COPENHAGEN, May 5 (Reuters) - Danish industrial enzymes maker Novozymes has struck a deal to supply the world’s first refinery producing biofuel from sawdust.
Novozymes is already a big player in the biofuel market, providing about 60 percent of enzymes used in U.S. production, which tends to use edible raw materials such as corn.
But the company sees a big potential market in making biofuels from inedible materials — so-called advanced or cellulosic biofuels.
The world’s largest industrial enzymes maker said on Tuesday it had agreed a deal with Finland’s St1 Biofuels, which will build and operate the refinery.
Novozymes will provide the enzymes.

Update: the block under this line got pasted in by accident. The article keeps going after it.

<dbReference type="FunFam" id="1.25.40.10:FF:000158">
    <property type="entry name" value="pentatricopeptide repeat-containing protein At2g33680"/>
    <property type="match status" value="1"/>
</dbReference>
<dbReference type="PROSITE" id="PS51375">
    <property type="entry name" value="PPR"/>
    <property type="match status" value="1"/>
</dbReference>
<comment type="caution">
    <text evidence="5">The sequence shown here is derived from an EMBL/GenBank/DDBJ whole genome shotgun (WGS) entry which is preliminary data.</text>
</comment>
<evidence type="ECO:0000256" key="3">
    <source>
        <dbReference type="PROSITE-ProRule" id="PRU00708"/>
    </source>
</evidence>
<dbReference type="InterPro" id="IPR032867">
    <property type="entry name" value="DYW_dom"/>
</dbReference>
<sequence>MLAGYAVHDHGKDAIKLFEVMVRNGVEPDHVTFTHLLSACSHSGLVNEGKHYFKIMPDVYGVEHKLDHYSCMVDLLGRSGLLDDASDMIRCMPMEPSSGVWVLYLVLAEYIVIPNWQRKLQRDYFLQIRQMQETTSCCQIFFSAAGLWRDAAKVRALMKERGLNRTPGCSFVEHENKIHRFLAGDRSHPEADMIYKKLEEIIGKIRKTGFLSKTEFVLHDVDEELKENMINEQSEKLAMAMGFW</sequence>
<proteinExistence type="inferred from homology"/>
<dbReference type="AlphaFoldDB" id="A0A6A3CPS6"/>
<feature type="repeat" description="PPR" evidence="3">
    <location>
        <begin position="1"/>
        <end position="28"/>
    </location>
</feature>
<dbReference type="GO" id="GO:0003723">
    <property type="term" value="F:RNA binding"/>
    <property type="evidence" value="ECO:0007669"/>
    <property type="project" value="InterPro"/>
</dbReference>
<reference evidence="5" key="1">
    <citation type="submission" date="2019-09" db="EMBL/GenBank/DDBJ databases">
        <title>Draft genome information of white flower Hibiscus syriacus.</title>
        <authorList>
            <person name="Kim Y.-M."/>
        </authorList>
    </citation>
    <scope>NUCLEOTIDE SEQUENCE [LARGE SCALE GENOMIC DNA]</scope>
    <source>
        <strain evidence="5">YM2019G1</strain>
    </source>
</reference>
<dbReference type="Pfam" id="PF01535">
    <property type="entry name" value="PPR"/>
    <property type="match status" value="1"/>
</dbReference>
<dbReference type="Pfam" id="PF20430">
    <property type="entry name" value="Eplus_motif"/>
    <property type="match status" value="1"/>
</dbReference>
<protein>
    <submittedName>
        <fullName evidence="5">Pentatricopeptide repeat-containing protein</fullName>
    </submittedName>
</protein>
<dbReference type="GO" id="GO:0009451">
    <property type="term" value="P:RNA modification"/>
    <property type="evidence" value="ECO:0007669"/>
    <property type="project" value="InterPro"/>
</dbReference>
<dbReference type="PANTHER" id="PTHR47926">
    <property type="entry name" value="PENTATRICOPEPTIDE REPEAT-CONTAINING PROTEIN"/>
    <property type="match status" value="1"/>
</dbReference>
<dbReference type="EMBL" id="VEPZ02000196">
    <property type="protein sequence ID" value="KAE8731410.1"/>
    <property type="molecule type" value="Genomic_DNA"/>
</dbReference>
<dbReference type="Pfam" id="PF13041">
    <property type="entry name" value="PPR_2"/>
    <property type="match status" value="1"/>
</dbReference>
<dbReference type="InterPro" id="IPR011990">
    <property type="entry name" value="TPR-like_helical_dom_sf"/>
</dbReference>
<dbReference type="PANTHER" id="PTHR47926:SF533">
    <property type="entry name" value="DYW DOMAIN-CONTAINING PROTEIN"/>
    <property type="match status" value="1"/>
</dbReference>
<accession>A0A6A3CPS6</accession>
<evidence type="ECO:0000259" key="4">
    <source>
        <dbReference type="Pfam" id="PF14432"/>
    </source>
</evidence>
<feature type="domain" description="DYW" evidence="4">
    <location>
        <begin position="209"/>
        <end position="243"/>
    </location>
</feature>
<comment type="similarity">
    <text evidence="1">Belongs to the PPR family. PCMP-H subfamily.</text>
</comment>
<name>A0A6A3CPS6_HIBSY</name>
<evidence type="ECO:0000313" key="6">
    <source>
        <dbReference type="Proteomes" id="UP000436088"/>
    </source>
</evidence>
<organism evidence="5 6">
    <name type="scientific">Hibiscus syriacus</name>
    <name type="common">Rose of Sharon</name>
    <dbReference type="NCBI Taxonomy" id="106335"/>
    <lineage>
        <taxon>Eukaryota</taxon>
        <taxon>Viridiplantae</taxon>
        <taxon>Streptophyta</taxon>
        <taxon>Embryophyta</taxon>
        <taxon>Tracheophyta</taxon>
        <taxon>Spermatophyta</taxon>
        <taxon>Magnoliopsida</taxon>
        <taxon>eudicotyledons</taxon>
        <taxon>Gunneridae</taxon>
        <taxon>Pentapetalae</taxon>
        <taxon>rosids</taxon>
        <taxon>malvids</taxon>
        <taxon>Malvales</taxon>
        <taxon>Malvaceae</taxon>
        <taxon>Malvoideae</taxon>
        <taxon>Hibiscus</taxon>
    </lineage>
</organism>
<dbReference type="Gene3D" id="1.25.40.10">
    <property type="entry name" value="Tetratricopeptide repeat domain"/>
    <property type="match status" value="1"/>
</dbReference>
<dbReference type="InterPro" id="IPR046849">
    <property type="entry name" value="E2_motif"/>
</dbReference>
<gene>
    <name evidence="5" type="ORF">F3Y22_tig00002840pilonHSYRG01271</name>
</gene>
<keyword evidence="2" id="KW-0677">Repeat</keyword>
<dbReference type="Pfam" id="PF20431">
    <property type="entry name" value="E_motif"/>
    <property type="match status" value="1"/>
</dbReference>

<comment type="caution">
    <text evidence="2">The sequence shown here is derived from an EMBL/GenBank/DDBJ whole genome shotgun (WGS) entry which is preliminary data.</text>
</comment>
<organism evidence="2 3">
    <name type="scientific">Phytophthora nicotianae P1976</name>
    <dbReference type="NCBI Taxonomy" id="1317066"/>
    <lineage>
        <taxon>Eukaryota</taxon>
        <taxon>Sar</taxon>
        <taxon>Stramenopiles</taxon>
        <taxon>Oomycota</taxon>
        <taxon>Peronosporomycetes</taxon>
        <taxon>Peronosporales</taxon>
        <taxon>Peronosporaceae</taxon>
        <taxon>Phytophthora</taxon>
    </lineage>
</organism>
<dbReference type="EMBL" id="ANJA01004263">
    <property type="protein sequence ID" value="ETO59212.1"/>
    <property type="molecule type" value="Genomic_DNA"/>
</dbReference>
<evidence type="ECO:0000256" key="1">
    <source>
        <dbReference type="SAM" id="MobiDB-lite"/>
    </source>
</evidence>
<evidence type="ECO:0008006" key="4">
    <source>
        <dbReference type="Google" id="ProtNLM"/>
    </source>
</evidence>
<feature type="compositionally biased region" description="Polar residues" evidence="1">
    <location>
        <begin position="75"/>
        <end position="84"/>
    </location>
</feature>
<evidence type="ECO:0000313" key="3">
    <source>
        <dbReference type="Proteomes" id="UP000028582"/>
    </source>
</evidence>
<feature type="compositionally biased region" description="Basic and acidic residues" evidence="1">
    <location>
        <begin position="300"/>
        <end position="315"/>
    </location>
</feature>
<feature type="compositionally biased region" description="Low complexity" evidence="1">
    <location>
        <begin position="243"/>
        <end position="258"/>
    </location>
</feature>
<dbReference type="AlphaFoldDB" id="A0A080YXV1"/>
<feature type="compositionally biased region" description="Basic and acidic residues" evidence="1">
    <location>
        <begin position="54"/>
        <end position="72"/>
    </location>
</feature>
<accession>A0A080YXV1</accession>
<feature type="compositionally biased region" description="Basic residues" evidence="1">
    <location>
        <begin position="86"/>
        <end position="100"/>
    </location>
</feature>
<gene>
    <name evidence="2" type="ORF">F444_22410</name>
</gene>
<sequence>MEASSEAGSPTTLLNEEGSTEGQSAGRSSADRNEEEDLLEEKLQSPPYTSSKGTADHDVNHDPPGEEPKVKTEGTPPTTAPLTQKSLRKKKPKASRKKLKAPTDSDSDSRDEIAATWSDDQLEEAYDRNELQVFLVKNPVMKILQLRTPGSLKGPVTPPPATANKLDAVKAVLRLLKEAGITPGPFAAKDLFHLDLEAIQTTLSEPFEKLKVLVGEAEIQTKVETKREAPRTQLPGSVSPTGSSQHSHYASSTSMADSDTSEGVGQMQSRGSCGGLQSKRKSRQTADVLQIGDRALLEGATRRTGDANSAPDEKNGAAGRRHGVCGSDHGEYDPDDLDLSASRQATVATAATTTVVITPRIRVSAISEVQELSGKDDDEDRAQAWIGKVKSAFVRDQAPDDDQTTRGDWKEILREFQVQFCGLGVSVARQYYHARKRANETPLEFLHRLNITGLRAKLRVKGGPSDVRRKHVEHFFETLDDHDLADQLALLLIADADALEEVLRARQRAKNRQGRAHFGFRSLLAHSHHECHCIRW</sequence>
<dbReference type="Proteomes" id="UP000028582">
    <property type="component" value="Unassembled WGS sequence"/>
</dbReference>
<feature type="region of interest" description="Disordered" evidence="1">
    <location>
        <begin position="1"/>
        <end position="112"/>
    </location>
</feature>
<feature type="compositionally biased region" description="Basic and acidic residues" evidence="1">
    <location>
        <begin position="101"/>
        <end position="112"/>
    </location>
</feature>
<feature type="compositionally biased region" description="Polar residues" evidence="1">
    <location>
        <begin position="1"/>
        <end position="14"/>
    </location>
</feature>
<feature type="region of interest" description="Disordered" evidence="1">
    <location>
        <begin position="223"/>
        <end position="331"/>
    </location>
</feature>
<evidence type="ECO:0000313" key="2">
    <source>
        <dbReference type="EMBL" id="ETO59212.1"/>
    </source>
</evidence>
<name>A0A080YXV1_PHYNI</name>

The refinery will be in Kajaani in central Finland, which has a long history of timber production from which sawdust is a by-product, and should be ready in 2016, Novozymes said.
The Danish company’s enzymes speed up the fermentation process that turns raw material into ethanol fuel, helping to lower costs for biofuel projects that are often on the cusp of commerciality.
Novozymes is particularly looking to expand in advanced biofuels outside the United States, where regulatory uncertainty is holding back the industry.
It has struck deals recently to supply enzymes to plants in countries including Malaysia, Brazil, Italy and China. Some of these projects can undertake biomass conversion — where natural feedstock is turned not into fuel but, for example, plastics.
Reporting by Sabina Zawadzki and Alexander Tange; Editing by Mark Potter